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Fleeing her cruel husband and tragic past, Margaret must navigate the treacherous and foreboding wilderness of the Olympic Peninsula. The path ahead is uncertain, and the past that haunts her is only steps behind.

Can you tell us what inspired you to bring this story to life?

The story of Margaret had been gnawing at me for over a year before I finally put pen to paper. I’ve always found it fascinating to explore the dissonant chord between historical events and current affairs; I had been doing research into death portraiture of the late 1800s (a bizarre phenomena of the Victorian era) and found it to be a perfect catalyst for a story about perseverance in the face of patriarchal and societal oppression. The film’s aesthetic was inspired by the scenic photography of Ansel Adams; so much so, that we did extensive post-production touring through the western United States to capture landscape footage inspired by his work.

What was the most challenging scene for you to film?

We shot the majority of the film on location, following Margaret’s journey down the Pacific coast, so we dealt with a lot of harsh conditions on set. The most challenging day was probably the beach sequence towards the end of the film. The wind whipping off the ocean that day was brutal, the tide caused numerous time delays, and it was bitterly cold, but it all added to the chaos and drama of the scene, so we were able to muster ourselves and complete the shoot.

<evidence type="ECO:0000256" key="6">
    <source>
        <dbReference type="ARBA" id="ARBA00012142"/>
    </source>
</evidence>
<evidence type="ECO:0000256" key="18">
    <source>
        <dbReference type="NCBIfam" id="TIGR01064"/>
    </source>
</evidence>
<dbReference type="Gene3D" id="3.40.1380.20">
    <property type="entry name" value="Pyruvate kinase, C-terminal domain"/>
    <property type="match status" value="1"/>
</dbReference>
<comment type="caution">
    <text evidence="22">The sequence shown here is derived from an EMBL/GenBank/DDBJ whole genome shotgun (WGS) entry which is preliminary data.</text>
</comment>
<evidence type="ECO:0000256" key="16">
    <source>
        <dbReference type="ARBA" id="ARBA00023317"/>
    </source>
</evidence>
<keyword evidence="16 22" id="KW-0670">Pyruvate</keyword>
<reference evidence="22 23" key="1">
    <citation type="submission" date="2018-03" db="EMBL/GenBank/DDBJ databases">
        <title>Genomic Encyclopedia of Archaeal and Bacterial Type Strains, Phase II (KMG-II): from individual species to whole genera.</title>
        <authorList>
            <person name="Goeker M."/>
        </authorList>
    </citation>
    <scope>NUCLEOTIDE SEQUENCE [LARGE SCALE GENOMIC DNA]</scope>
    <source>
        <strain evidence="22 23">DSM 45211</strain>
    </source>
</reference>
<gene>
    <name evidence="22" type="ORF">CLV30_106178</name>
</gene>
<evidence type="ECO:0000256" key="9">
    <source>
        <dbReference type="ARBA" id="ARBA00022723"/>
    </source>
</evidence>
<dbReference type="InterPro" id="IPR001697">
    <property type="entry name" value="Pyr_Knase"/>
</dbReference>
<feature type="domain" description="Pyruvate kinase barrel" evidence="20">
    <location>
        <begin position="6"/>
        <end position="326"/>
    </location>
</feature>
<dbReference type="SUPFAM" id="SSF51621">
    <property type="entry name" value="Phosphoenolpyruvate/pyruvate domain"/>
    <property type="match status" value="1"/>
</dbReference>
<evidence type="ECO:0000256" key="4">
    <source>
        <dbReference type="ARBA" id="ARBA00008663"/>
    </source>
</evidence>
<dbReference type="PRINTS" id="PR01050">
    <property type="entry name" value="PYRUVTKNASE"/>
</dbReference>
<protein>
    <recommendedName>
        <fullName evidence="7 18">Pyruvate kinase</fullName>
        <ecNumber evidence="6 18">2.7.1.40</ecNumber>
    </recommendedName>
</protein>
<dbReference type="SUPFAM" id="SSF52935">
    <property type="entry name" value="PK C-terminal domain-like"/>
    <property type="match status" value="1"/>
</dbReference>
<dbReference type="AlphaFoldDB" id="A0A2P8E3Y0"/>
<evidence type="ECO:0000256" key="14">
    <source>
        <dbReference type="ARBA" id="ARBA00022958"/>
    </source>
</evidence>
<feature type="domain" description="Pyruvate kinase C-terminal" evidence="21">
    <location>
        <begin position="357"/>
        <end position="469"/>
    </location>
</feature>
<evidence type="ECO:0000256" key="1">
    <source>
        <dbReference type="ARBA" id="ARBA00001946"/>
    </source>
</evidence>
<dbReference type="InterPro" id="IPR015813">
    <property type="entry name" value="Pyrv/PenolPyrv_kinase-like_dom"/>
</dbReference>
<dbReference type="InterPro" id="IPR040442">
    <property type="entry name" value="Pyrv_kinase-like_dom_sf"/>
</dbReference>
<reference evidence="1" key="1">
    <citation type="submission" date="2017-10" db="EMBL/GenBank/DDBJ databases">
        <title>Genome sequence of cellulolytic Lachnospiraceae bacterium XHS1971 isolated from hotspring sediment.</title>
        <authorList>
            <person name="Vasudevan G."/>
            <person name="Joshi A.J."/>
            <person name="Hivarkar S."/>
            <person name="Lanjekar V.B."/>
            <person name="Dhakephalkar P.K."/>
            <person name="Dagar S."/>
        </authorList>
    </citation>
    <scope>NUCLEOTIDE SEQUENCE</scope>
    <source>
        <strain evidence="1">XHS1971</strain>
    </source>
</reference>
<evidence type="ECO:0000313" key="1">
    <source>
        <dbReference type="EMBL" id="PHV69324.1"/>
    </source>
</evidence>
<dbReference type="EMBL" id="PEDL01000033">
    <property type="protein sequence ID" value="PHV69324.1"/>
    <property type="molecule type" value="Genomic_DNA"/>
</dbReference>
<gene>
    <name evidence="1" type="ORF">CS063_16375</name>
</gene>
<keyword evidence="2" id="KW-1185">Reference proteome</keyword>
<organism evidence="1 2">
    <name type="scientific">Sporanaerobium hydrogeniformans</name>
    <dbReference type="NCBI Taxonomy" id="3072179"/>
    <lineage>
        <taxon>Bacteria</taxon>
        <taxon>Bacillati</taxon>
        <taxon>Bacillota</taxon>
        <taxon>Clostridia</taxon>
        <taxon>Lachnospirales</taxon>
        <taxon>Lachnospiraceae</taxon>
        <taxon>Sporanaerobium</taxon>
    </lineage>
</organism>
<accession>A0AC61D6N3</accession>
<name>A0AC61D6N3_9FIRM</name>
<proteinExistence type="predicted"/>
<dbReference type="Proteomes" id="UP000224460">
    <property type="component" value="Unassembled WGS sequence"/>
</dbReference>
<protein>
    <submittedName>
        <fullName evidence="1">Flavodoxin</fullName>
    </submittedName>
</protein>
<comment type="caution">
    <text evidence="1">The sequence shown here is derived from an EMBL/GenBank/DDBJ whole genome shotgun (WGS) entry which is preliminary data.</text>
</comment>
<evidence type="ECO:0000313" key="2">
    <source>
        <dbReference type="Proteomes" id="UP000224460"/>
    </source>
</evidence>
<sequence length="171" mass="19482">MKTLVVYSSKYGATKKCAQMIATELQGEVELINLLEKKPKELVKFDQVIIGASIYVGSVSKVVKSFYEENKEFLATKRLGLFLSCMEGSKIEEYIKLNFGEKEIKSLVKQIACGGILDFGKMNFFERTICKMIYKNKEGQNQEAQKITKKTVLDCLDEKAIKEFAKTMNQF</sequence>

What has this film taught you about filmmaking?

This film has taught me a lot about filmmaking. It was a humbling experience attempting to capture the full scope of our vision for “Margaret” on a very tight budget. We took a risk during production and opted to record all audio for the film in post (an effort to save time and avoid complications at some of the more extreme locations). It ended up being a lot of work on the backend (recreating an entire soundscape from scratch), but it allowed us to build the final product we had all envisioned.